History of CASA (Court Appointed Special Advocates)

In 1974, the Child Abuse Prevention and Treatment Act (CAPTA) mandated the appointment of a guardian ad litem in child abuse and neglect cases; it was no longer up to the judge’s discretion.

Judge David Soukup (Juvenile Court, King County, and Seattle, Washington) was dissatisfied with the same case plans and same recommendations for child after child; he believed more individualized attention would produce better outcomes. Judge Soukup solicited ideas for system improvement from court staff. Out of these ideas evolved the idea for community volunteers to act as child advocates.

The Volunteer Guardian ad litem Program began in King County in 1977. The guardian ad litem did not have to be an attorney. The program recruited volunteers from the community and provided training and support. Similar programs were developed in other states/localities as judges spread word of the concept.

The National Court Appointed Special Advocate Association (National CASA) was created in 1982 to support volunteer child advocate programs and increase the number of volunteer child advocates nationwide.

Hallmarks of a CASA/GAL volunteer program include:

  • Advocacy for abused and neglected children in court
  • Volunteers who are recruited, screened, trained, supervised, and supported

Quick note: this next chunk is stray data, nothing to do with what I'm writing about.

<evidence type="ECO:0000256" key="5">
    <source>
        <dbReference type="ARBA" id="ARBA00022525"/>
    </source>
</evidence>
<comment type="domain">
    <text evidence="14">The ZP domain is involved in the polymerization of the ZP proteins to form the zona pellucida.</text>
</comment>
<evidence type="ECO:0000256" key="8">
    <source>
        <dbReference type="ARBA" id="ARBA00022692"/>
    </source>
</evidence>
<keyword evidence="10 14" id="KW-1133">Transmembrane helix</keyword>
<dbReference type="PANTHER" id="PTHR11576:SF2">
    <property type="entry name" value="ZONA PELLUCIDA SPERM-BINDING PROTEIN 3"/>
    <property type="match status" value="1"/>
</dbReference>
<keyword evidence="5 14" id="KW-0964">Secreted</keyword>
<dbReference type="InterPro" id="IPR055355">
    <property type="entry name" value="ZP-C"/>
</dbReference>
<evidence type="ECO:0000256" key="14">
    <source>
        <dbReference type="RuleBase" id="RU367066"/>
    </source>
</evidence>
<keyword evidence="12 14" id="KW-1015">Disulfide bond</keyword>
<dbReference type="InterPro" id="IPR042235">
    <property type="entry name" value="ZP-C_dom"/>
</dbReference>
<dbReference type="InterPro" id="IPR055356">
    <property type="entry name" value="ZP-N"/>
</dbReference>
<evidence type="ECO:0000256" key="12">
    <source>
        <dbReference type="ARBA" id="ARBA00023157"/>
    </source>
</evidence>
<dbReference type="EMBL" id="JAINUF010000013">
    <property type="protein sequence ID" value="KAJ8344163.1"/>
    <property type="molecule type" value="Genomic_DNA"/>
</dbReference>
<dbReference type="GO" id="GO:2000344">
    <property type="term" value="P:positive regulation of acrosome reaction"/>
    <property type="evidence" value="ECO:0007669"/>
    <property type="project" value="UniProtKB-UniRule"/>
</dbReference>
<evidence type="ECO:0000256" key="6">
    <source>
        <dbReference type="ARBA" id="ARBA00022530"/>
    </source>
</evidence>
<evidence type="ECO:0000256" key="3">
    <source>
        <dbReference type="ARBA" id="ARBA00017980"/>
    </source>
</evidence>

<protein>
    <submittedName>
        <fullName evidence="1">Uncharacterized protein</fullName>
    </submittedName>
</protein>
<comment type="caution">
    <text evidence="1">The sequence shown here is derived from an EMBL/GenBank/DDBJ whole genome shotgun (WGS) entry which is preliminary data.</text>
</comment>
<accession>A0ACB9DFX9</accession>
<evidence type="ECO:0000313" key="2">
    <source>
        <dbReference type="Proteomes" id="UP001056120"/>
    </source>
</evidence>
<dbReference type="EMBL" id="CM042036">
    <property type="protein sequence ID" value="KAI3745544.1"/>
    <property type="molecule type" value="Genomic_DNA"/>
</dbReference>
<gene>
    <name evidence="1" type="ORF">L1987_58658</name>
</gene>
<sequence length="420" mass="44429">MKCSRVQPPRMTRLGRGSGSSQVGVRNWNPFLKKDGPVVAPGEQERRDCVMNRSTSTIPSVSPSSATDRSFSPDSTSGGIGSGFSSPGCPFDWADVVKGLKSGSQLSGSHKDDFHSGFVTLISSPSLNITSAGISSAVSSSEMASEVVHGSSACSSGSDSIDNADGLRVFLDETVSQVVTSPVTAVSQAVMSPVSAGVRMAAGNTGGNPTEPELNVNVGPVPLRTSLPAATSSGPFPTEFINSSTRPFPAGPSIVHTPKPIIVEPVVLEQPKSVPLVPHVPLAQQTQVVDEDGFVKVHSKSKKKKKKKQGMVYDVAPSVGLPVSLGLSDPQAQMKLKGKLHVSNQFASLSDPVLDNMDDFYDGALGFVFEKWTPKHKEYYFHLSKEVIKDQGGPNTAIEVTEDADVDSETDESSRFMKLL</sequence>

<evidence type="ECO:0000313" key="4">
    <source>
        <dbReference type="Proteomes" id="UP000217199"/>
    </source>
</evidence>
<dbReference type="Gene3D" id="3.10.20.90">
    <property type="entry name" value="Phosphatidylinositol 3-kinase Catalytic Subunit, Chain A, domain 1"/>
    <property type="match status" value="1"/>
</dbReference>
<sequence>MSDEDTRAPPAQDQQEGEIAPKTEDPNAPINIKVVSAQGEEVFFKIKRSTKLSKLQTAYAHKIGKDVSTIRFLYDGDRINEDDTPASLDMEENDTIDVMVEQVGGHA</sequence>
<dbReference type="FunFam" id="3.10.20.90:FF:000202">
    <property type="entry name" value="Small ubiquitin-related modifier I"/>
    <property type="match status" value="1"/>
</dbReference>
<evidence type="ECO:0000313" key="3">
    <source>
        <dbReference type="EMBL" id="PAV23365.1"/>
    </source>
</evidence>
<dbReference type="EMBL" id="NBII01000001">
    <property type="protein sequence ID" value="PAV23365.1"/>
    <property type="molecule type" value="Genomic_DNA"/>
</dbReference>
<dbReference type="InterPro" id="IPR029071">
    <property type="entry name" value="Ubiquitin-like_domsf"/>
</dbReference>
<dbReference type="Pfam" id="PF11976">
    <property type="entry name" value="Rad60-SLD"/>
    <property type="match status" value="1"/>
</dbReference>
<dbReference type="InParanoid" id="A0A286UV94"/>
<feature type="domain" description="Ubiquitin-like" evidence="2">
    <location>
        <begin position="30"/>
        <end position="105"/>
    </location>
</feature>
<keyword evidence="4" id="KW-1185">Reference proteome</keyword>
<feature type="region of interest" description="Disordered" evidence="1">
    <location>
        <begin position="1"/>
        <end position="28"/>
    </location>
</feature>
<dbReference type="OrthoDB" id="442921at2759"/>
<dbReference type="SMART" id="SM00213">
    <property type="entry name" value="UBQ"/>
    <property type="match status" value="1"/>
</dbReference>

• Adherence to national standards

National CASA Mission

The National CASA Association, together with its state and local members, supports and promotes court-appointed volunteer advocacy for abused and neglected children so that they can thrive in safe, permanent homes.

National CASA standards describe the major criteria the CASA/GAL volunteer must meet. The following statements describe the CASA/GAL volunteer:

  • An individual who has been screened and trained by the CASA/GAL program and appointed by the court to advocate for children who come into the court system primarily as a result of alleged abuse or neglect.
  • An individual who respects a child’s inherent right to grow up with dignity in a safe environment that meets that child’s best interests.
  • An individual who assures that the child’s best interests are represented in the court at every stage of the case.